On the Red Dot – autism

Lucy and I were featured on Mediacorp’s Channel 5 – On the Red Dot – last week, 21 July 2017. The programme was about autism in Singapore.

The full programme is at the Toggle site – though I am told that people outside of Singapore may not be able to access the site. Here is the link anyway.

A written article on the programme can be accessed via this link.

For friends wanting a ‘preview’ of my upcoming installation, Clement Space in the City (2017), do check out the videos!

Thank you, The BIG Anxiety Festival, for allowing the preview of my installation; and Moriya Diamond, for letting us use your space and providing such a wonderful teatime spread afterwards!

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defragmenting

Scattered pieces. Little chips, broken off a brittle whole. Windblown. Each one a part of entity, identity and embodied Beingness. Sensory assault. Social weariness. Harsh terrains of normative colonial tyranny, treading through landscapes only the very bravest dare to traverse, yet with such naiveté.

Anxiety is a behemoth so nebulous, insidious and misconstrued. Woven tightly into thick existential tapestries, in myriad hues, flavours, scents, rhythms, patterns and textures.

The artist pursues relentlessly the life of the work. The autistic artist often risking much harm and desecration of Self, in order to bring forth symbolic gestures translated into the normative realms of understanding.

This autistic artist is multi-tasking, an activity autistic persons are often (most ironically) said to be profoundly impaired at doing. The anxiety levels are at head-pounding dynamic levels, a siren screeching, so high-pitched it is not heard by the human ear.

Lucy is not human. She hears. Her presence brings elemental equilibrium that no human intervention can mimic. The show must go on. Perhaps, even this, she understands in her parallel embodied knowingness?

The autistic artist grapples with mental exhaustion, physical pain and emotional weariness. Dealing with the complexities and follies of human interactivity – whether normative or autistic or neurodivergent – is exhausting. And hope-defying.

This weekend, we are working on the installations for Clement Space in the City (2017).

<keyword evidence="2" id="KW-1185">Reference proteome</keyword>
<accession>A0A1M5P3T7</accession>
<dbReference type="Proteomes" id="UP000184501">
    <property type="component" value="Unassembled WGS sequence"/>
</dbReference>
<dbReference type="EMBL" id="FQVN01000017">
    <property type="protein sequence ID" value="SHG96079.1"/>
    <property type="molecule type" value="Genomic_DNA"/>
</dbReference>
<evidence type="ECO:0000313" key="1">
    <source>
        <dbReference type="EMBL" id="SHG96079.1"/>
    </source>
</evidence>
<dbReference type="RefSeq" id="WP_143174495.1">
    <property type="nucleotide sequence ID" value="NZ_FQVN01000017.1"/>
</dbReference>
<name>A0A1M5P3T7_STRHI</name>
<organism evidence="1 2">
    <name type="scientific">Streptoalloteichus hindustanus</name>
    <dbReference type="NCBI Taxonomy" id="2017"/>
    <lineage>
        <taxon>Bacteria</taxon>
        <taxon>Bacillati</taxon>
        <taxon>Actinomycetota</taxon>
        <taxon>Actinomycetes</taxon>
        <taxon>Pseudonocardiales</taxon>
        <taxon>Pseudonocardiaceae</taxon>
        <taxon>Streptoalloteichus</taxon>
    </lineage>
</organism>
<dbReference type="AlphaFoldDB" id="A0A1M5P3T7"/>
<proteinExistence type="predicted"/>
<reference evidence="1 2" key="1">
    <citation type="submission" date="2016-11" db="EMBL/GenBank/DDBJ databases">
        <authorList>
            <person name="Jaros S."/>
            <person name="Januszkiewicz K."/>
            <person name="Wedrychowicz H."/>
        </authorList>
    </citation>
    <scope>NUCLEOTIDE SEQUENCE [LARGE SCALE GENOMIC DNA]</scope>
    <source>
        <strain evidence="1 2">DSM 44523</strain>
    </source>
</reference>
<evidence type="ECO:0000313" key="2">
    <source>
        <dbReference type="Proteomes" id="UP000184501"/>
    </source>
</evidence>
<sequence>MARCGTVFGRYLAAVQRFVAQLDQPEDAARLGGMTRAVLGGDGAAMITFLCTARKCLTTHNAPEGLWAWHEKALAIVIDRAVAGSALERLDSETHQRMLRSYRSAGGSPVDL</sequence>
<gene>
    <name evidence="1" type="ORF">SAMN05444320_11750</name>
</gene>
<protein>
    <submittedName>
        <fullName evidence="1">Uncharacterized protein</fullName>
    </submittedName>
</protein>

Lucy and her two little canine cousins are helping. Engaging with material and canine angels is clemency in itself… Defragmenting… Realigning… inside Clement Space.

The autistic artist presses ever onwards.

See you all at #thebiganxiety in Sydney!


Clement Space in the City (2017) is part of Neurodiverse-city, presented by The BIG Anxiety 2017 festival. At the Customs House, Sydney. Opens 20 September 2017.

The BIG Anxiety!!!

Multitasking at a frenetic pace and with zinging intensity is not one of my innate talents, but I am attacking it all with as much gung-ho as I can possibly muster.

Things are coming to a crescendo-accelerando now… exploring anxiety and its effects in real life drama as well as unfolded inside artistic expression…

Here’re the pages I’ve set up for two of my works in “Neurodiverse-city” at the Customs House, Sydney (opens 20 September 2017). Click on the links to get to the pages, with photos and video teasers. Enjoy! And see you in Sydney!

Clement Space in the City (2017)

An Olfactory Map of Sydney (2017)

Snoösphere 2017 in Singapore!

snoosphere

Snoösphere, 2017

Snoösphere 2017 is coming to Singapore!

Calling for autistic participants to join us in this exciting project. We need your feedback and advice!

As part of our Australia-Singapore alliance / inter-city collaboration, Team Snoösphere will be in Singapore to meet with Singaporean autistics for consultative sessions.

What: Expeditions to Cloud Forest at Gardens by the Bay, between 27-29 April.

Who: Autistic persons of all ages, speaking and/or non-speaking.

How: Please contact Dr. Dawn-joy Leong (dawnjoy@mac.com) to register interest, and for more information.

More about Snoösphere 2017 here.

 

Clement Space in the City (2017)

Upcoming project:

Clement Space in the City (2017), the BIG Anxiety Festival, Sydney.Clement Space in the City (2017) addresses anxiety from the viewpoint of autism. Developed from native autistic sensory-communicative modalities, the autistic artist reflects upon an insistent quest for refuge and equilibrium in the midst of harsh, jarring landscapes.  Continue reading